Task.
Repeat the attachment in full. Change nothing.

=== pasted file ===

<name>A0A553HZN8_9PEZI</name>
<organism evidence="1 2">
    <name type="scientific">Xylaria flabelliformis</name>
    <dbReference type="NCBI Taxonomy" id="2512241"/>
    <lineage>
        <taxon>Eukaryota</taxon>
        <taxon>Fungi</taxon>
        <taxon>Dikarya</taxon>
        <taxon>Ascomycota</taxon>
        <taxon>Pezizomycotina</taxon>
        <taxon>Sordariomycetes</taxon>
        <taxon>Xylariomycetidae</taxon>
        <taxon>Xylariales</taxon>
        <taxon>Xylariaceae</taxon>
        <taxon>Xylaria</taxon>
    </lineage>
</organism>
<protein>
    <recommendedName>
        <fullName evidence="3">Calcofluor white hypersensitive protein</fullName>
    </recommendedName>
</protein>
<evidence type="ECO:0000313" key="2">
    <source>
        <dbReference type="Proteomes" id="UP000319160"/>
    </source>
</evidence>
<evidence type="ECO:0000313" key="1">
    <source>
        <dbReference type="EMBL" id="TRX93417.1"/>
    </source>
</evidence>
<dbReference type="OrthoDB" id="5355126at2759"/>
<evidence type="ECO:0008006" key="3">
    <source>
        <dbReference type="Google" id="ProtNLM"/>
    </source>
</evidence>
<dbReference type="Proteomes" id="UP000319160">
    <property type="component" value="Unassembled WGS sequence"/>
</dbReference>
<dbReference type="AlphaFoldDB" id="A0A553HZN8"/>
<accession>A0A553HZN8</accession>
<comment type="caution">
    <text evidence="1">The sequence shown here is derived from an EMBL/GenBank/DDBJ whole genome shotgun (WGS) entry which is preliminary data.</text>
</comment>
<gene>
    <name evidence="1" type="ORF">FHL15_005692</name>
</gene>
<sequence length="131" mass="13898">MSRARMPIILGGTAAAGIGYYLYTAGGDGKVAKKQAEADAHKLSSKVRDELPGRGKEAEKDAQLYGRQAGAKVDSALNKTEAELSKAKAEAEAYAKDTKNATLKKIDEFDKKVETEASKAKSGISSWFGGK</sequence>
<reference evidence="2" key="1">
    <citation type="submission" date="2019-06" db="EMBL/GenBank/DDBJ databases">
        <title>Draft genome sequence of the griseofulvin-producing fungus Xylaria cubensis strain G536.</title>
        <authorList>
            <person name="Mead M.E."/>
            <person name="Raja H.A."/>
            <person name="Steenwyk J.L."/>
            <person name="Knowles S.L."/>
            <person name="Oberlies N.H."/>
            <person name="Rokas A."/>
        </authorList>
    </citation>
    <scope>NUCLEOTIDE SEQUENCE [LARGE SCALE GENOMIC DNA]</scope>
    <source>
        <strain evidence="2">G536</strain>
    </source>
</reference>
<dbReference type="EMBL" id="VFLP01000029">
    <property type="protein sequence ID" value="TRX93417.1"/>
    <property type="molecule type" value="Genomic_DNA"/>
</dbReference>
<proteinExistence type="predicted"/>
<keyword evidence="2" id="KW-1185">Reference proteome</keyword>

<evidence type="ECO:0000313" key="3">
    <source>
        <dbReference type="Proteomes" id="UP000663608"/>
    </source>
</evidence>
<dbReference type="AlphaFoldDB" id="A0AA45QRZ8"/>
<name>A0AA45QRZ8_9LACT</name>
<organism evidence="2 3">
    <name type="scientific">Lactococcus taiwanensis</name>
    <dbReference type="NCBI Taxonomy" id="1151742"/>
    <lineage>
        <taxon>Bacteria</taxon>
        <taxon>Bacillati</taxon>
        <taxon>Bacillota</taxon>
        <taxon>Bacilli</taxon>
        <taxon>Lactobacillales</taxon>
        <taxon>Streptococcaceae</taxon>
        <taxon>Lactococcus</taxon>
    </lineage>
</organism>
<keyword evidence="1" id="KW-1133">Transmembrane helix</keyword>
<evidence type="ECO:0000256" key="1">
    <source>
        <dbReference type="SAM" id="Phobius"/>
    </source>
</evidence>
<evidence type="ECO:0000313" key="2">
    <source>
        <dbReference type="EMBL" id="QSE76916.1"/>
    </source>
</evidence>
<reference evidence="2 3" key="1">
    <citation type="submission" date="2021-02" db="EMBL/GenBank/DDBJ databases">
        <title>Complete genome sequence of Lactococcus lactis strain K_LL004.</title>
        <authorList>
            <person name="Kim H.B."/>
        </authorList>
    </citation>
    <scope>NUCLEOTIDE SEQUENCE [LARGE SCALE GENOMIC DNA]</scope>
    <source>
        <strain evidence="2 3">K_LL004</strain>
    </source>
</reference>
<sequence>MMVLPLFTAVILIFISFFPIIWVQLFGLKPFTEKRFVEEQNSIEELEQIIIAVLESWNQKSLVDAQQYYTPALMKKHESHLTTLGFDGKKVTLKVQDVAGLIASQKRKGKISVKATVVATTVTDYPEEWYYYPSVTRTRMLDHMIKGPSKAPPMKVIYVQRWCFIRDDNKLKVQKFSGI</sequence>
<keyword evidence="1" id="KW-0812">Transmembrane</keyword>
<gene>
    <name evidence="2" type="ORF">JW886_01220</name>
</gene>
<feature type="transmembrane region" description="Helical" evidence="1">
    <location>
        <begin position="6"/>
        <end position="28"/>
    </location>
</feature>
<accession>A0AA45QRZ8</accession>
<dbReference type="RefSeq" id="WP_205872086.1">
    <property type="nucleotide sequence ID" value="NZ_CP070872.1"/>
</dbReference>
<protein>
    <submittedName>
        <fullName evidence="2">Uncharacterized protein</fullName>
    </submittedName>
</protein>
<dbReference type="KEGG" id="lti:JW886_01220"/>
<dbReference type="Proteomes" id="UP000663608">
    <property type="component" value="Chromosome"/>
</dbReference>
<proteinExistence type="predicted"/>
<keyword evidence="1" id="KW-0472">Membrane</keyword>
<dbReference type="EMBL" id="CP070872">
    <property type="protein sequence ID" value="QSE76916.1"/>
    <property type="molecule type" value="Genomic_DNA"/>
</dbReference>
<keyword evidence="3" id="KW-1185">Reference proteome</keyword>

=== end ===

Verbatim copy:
<name>A0A553HZN8_9PEZI</name>
<organism evidence="1 2">
    <name type="scientific">Xylaria flabelliformis</name>
    <dbReference type="NCBI Taxonomy" id="2512241"/>
    <lineage>
        <taxon>Eukaryota</taxon>
        <taxon>Fungi</taxon>
        <taxon>Dikarya</taxon>
        <taxon>Ascomycota</taxon>
        <taxon>Pezizomycotina</taxon>
        <taxon>Sordariomycetes</taxon>
        <taxon>Xylariomycetidae</taxon>
        <taxon>Xylariales</taxon>
        <taxon>Xylariaceae</taxon>
        <taxon>Xylaria</taxon>
    </lineage>
</organism>
<protein>
    <recommendedName>
        <fullName evidence="3">Calcofluor white hypersensitive protein</fullName>
    </recommendedName>
</protein>
<evidence type="ECO:0000313" key="2">
    <source>
        <dbReference type="Proteomes" id="UP000319160"/>
    </source>
</evidence>
<evidence type="ECO:0000313" key="1">
    <source>
        <dbReference type="EMBL" id="TRX93417.1"/>
    </source>
</evidence>
<dbReference type="OrthoDB" id="5355126at2759"/>
<evidence type="ECO:0008006" key="3">
    <source>
        <dbReference type="Google" id="ProtNLM"/>
    </source>
</evidence>
<dbReference type="Proteomes" id="UP000319160">
    <property type="component" value="Unassembled WGS sequence"/>
</dbReference>
<dbReference type="AlphaFoldDB" id="A0A553HZN8"/>
<accession>A0A553HZN8</accession>
<comment type="caution">
    <text evidence="1">The sequence shown here is derived from an EMBL/GenBank/DDBJ whole genome shotgun (WGS) entry which is preliminary data.</text>
</comment>
<gene>
    <name evidence="1" type="ORF">FHL15_005692</name>
</gene>
<sequence length="131" mass="13898">MSRARMPIILGGTAAAGIGYYLYTAGGDGKVAKKQAEADAHKLSSKVRDELPGRGKEAEKDAQLYGRQAGAKVDSALNKTEAELSKAKAEAEAYAKDTKNATLKKIDEFDKKVETEASKAKSGISSWFGGK</sequence>
<reference evidence="2" key="1">
    <citation type="submission" date="2019-06" db="EMBL/GenBank/DDBJ databases">
        <title>Draft genome sequence of the griseofulvin-producing fungus Xylaria cubensis strain G536.</title>
        <authorList>
            <person name="Mead M.E."/>
            <person name="Raja H.A."/>
            <person name="Steenwyk J.L."/>
            <person name="Knowles S.L."/>
            <person name="Oberlies N.H."/>
            <person name="Rokas A."/>
        </authorList>
    </citation>
    <scope>NUCLEOTIDE SEQUENCE [LARGE SCALE GENOMIC DNA]</scope>
    <source>
        <strain evidence="2">G536</strain>
    </source>
</reference>
<dbReference type="EMBL" id="VFLP01000029">
    <property type="protein sequence ID" value="TRX93417.1"/>
    <property type="molecule type" value="Genomic_DNA"/>
</dbReference>
<proteinExistence type="predicted"/>
<keyword evidence="2" id="KW-1185">Reference proteome</keyword>

<evidence type="ECO:0000313" key="3">
    <source>
        <dbReference type="Proteomes" id="UP000663608"/>
    </source>
</evidence>
<dbReference type="AlphaFoldDB" id="A0AA45QRZ8"/>
<name>A0AA45QRZ8_9LACT</name>
<organism evidence="2 3">
    <name type="scientific">Lactococcus taiwanensis</name>
    <dbReference type="NCBI Taxonomy" id="1151742"/>
    <lineage>
        <taxon>Bacteria</taxon>
        <taxon>Bacillati</taxon>
        <taxon>Bacillota</taxon>
        <taxon>Bacilli</taxon>
        <taxon>Lactobacillales</taxon>
        <taxon>Streptococcaceae</taxon>
        <taxon>Lactococcus</taxon>
    </lineage>
</organism>
<keyword evidence="1" id="KW-1133">Transmembrane helix</keyword>
<evidence type="ECO:0000256" key="1">
    <source>
        <dbReference type="SAM" id="Phobius"/>
    </source>
</evidence>
<evidence type="ECO:0000313" key="2">
    <source>
        <dbReference type="EMBL" id="QSE76916.1"/>
    </source>
</evidence>
<reference evidence="2 3" key="1">
    <citation type="submission" date="2021-02" db="EMBL/GenBank/DDBJ databases">
        <title>Complete genome sequence of Lactococcus lactis strain K_LL004.</title>
        <authorList>
            <person name="Kim H.B."/>
        </authorList>
    </citation>
    <scope>NUCLEOTIDE SEQUENCE [LARGE SCALE GENOMIC DNA]</scope>
    <source>
        <strain evidence="2 3">K_LL004</strain>
    </source>
</reference>
<sequence>MMVLPLFTAVILIFISFFPIIWVQLFGLKPFTEKRFVEEQNSIEELEQIIIAVLESWNQKSLVDAQQYYTPALMKKHESHLTTLGFDGKKVTLKVQDVAGLIASQKRKGKISVKATVVATTVTDYPEEWYYYPSVTRTRMLDHMIKGPSKAPPMKVIYVQRWCFIRDDNKLKVQKFSGI</sequence>
<keyword evidence="1" id="KW-0812">Transmembrane</keyword>
<gene>
    <name evidence="2" type="ORF">JW886_01220</name>
</gene>
<feature type="transmembrane region" description="Helical" evidence="1">
    <location>
        <begin position="6"/>
        <end position="28"/>
    </location>
</feature>
<accession>A0AA45QRZ8</accession>
<dbReference type="RefSeq" id="WP_205872086.1">
    <property type="nucleotide sequence ID" value="NZ_CP070872.1"/>
</dbReference>
<protein>
    <submittedName>
        <fullName evidence="2">Uncharacterized protein</fullName>
    </submittedName>
</protein>
<dbReference type="KEGG" id="lti:JW886_01220"/>
<dbReference type="Proteomes" id="UP000663608">
    <property type="component" value="Chromosome"/>
</dbReference>
<proteinExistence type="predicted"/>
<keyword evidence="1" id="KW-0472">Membrane</keyword>
<dbReference type="EMBL" id="CP070872">
    <property type="protein sequence ID" value="QSE76916.1"/>
    <property type="molecule type" value="Genomic_DNA"/>
</dbReference>
<keyword evidence="3" id="KW-1185">Reference proteome</keyword>